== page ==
Origin of decomposition
Dictionary.com Unabridged Based on the Random House Unabridged Dictionary, © Random House, Inc. 2018
Examples from the Web for decomposition
Part of the decomposition process causes bodies to bloat and blood to sometimes seep from the mouth.Bulgaria’s Vampire Graveyards
October 15, 2014
Where bodies are planted to study the forensics of decomposition.Ann Patchett: How I Write
October 30, 2013
And what effect, if any, does the fact that her body was found floating in water have on the rate of decomposition?
The other two stages of decomposition, “advanced decay” and “remains,” can be read about here.
Yet many zombies exist in an advanced state of decomposition, and lack the strength to rend and devour for themselves.How Can Canada Deal with the Zombie Threat?
February 16, 2013
There is some sericite present, also magnetite, resulting from the decomposition of the biotite.
It is also somewhat stained by the decomposition of the magnetite.
A mixture of common salt assists the decomposition of the pyrites.Hittel on Gold Mines and Mining
John S. Hittell
Bears him a daughter, dies in 1863 from decomposition of the blood.A Zola Dictionary
J. G. Patterson
This change or decomposition continues so long as the charging current is on.Electricity for Boys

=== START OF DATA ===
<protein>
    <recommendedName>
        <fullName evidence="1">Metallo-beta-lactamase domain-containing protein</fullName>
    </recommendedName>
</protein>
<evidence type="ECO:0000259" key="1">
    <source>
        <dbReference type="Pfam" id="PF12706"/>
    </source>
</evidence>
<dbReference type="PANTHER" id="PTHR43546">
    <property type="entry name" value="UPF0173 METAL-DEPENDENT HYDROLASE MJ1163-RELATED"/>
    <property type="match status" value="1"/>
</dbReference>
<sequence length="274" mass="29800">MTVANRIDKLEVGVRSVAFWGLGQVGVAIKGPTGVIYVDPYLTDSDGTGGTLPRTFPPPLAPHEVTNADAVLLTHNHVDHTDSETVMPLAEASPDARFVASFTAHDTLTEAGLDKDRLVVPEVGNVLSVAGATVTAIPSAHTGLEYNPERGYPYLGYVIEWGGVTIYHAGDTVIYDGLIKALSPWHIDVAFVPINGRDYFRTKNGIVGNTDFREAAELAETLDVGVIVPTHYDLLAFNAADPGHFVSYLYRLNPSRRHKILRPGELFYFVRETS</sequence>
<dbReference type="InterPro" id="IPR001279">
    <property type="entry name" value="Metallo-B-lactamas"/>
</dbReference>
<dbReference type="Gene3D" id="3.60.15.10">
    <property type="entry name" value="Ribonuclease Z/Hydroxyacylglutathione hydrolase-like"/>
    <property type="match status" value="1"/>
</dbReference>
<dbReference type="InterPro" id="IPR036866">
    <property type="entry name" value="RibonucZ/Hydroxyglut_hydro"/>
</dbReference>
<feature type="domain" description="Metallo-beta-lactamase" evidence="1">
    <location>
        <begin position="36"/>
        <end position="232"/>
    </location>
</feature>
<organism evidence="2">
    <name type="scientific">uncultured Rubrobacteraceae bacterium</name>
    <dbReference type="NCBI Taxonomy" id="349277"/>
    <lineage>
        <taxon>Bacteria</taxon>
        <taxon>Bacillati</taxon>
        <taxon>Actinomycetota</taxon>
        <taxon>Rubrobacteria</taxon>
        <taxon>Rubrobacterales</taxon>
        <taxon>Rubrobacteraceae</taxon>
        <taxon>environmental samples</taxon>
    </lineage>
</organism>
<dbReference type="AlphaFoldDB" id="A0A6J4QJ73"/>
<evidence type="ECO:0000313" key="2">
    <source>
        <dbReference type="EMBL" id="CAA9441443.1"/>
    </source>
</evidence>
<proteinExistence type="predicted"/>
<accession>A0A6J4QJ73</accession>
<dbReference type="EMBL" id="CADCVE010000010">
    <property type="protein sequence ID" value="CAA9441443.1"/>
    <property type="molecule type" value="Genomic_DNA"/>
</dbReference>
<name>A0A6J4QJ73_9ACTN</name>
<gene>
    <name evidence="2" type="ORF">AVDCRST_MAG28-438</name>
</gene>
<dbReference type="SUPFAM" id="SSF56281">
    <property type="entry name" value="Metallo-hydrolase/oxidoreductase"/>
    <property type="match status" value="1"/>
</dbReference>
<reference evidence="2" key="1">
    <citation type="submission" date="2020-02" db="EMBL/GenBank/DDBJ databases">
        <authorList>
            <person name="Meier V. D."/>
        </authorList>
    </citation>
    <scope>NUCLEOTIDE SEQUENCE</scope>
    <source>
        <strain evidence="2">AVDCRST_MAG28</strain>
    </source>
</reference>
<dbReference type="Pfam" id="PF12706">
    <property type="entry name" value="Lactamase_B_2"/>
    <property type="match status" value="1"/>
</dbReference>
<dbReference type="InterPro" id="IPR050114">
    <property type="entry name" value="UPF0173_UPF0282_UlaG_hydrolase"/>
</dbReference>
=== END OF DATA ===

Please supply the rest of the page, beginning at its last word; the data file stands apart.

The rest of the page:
J. S. Zerbe
Word Origin and History for decomposition
Online Etymology Dictionary, © 2010 Douglas Harper
- The act or result of decomposing; disintegration.
- Separation into constituents by chemical reaction.
- The breakdown or decay of organic materials; lysis.
The American Heritage® Stedman's Medical Dictionary Copyright © 2002, 2001, 1995 by Houghton Mifflin Company. Published by Houghton Mifflin Company.
- The separation of a substance into simpler substances or basic elements. Decomposition can be brought about by exposure to heat, light, or chemical or biological activity.
- The process of breaking down organic material, such as dead plant or animal tissue, into smaller molecules that are available for use by the organisms of an ecosystem. Decomposition is carried on by bacteria, fungi, protists, worms, and certain other organisms. See more at detritivore.
The American Heritage® Science Dictionary Copyright © 2011. Published by Houghton Mifflin Harcourt Publishing Company. All rights reserved.